Case study: Sailfish Watch

Sailfish OS is known for smartphones, but it also forms an excellent base for many very different kinds of embedded devices. Sailfish OS is no longer the new kid on the block, and every port strengthens the operating system’s capability to scale. So far the operating system has been productized to four different devices including Jolla smartphone, Jolla Tablet, Intex Aqua Fish and Turing Phone, and ported to dozens of other phones and tablets by the Sailfish community.

Last month we did a quick exercise aiming to see how far we could get in a few weeks in porting Sailfish OS to a new kind of mobile device, an Android smartwatch. Compared to the competition, Sailfish OS’s interaction paradigm is particularly suited for small screens, it being gesture-driven and designed to maximize display estate available for the user content. We also had the watch demo with us as a teaser in Slush 2016 this week, to emphasize to journalists, partners and other people how versatile platform Sailfish OS is. And naturally an implementation like this, could fit nicely also into our licensing strategy.

Sailfish Watch

Tap on the image to see it in full screen. These are not design mockups, but screenshots of the running prototype.

We inferred technical and design inspiration help from an existing smartwatch OS called Asteroid OS, led by Florent Revest, which shares a lot of the same core Mer and Nemo libraries with Sailfish OS, and goes to show how important and valuable support from the open source community is for us. Compatibility layer libHybris gives us quick access to existing Android hardware, and prototyping features is a breeze on top of the high-level QML APIs to the home screen, connectivity, profiles, power management, display, clock, calendar, weather and settings backends also powering features running on Sailfish OS smartphones. In addition Sailfish UI layer provides a toolkit of scalable common components, gestures, layouts, animations, icons, fonts and localization enablers for creating fluid and beautiful user experience.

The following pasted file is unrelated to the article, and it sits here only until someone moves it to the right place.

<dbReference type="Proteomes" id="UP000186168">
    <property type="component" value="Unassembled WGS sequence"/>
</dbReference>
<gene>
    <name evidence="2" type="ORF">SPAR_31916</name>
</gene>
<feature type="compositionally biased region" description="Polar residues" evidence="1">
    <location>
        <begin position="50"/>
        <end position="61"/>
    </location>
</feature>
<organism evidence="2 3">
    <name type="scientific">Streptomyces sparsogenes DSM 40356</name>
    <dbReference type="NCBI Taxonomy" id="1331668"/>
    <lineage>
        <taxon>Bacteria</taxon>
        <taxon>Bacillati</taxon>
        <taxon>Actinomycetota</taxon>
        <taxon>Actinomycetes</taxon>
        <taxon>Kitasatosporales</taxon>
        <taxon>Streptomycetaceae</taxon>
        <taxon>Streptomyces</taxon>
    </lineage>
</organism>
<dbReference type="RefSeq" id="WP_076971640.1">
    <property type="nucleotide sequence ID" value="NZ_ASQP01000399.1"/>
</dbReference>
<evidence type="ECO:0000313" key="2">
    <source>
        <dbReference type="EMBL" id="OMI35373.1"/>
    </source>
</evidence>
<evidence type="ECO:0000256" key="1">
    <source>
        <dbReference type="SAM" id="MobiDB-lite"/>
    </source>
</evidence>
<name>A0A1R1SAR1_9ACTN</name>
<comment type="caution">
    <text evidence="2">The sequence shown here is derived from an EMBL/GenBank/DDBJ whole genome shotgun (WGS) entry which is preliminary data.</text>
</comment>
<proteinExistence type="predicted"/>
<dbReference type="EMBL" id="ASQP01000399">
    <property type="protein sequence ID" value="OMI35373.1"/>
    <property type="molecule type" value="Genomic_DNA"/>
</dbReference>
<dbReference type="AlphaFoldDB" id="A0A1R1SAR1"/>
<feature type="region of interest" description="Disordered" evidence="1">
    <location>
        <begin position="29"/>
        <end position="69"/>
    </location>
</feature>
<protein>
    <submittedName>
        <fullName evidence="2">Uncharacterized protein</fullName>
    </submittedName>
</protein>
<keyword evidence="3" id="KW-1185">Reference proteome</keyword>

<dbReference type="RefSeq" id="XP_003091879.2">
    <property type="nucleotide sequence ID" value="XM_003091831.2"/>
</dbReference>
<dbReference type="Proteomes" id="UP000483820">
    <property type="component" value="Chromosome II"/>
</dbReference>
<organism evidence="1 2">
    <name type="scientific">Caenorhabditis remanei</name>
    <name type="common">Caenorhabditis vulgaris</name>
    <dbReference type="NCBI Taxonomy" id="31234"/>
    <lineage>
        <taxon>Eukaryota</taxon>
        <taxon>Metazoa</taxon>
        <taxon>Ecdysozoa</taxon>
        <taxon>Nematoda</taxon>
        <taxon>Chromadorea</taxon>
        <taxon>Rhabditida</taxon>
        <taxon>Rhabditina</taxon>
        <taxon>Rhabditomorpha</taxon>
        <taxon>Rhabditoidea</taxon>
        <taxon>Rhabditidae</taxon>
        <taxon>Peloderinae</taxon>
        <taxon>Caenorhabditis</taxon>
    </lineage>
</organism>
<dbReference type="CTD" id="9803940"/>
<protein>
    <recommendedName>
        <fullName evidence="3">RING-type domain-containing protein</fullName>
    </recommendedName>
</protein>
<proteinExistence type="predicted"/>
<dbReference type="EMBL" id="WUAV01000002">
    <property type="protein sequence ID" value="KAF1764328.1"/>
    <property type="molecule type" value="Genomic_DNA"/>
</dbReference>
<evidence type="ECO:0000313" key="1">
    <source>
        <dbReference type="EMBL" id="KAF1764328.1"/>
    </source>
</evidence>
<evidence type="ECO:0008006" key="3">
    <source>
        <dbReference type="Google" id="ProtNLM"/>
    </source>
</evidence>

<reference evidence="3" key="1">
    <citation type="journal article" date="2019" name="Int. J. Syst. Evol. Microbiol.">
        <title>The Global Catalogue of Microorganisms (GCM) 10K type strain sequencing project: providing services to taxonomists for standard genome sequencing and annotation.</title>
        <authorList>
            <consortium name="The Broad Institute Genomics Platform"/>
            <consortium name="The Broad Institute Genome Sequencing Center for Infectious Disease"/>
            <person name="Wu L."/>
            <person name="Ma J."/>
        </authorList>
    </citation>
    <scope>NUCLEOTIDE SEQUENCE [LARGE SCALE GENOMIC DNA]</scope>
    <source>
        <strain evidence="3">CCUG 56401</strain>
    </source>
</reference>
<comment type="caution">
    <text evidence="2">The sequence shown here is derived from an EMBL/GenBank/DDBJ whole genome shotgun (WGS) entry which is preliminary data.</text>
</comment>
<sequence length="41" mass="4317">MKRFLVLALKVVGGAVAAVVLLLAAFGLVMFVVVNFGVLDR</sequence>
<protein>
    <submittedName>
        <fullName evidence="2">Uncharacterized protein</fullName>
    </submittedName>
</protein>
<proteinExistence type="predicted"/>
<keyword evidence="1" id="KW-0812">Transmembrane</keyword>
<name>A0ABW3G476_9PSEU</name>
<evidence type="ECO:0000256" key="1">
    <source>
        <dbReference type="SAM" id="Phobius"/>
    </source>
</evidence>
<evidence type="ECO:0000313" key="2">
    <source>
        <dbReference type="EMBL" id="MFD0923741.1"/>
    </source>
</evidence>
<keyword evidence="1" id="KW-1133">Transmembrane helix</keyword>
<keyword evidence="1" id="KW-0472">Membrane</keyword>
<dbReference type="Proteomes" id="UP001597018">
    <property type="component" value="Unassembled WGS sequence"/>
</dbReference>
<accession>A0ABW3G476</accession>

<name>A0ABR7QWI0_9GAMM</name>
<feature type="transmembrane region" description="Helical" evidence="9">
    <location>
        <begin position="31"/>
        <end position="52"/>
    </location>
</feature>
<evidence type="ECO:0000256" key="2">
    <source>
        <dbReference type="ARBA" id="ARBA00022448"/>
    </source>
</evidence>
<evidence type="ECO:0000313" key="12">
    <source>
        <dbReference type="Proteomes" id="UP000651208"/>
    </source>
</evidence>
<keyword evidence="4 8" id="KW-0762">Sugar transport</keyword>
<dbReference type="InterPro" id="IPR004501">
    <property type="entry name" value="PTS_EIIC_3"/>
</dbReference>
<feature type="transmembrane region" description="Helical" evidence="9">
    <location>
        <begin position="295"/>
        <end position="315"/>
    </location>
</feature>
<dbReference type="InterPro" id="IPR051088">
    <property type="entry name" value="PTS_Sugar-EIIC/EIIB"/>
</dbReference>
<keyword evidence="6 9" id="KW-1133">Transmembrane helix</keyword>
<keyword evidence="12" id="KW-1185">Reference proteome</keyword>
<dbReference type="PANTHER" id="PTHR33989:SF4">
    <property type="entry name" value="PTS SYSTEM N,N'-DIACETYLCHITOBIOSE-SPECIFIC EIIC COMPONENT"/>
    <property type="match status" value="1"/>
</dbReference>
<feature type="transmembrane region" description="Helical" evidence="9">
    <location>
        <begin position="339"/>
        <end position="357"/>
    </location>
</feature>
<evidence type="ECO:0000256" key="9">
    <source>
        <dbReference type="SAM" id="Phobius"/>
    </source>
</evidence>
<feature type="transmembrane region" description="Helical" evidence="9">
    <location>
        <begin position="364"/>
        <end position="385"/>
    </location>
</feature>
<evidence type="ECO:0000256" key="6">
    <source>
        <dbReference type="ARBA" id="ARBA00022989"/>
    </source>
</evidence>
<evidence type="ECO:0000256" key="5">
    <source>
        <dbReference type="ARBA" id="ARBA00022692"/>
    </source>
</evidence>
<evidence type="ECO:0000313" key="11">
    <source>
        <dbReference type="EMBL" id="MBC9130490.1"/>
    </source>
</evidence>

The main view is reserved for showing time as smartwatch is still a watch and a fashion accessory as well as a tech gadget.

Homescreen is organized in familiar Sailfish-style horizontal carousel with Events on the left, the main view on the center and fitness view promoted as the super app on the right.

Similarities with other Sailfish devices don’t end there. Apps can always be accessed from the bottom of the screen no matter where you are and ambiences from the top. The most important setting shortcuts are integrated right into Events.

Fitness and health tracking is arguably the most important feature in the current generation of wearables. In the fitness view you can track your daily activity levels. Tapping a progress circle turns the watch into a dedicated step or a calorie counter. With more time it could be extended to comprehensive health suite.

The watch is paired with Sailfish smartphone, which forwards calls and message notifications to the watch. User gets notified with a gentle vibration on the wrist, can quickly glance incoming events, easily dismiss incoming calls with a simple gesture, or transfer the call to his/her hands-free. In the prototype the connectivity is routed through WLAN as the low-power Bluetooth would have required a bit more porting time.

Device configuration and user preferences should automatically be transferred from the smartphone, but we implemented time and date settings as a proof-of-concept to see how easy it is to port traditional Sailfish views to a small screen. In a productized version the date picker of course would naturally be redesigned, but the ported one was already surprisingly usable.

A final note related to Sailfish OS / Jolla products: if you are a Sailfish community member or a just a fan, you can be sure that we will continue to push for new Sailfish devices for our community. More info about that in the near future!

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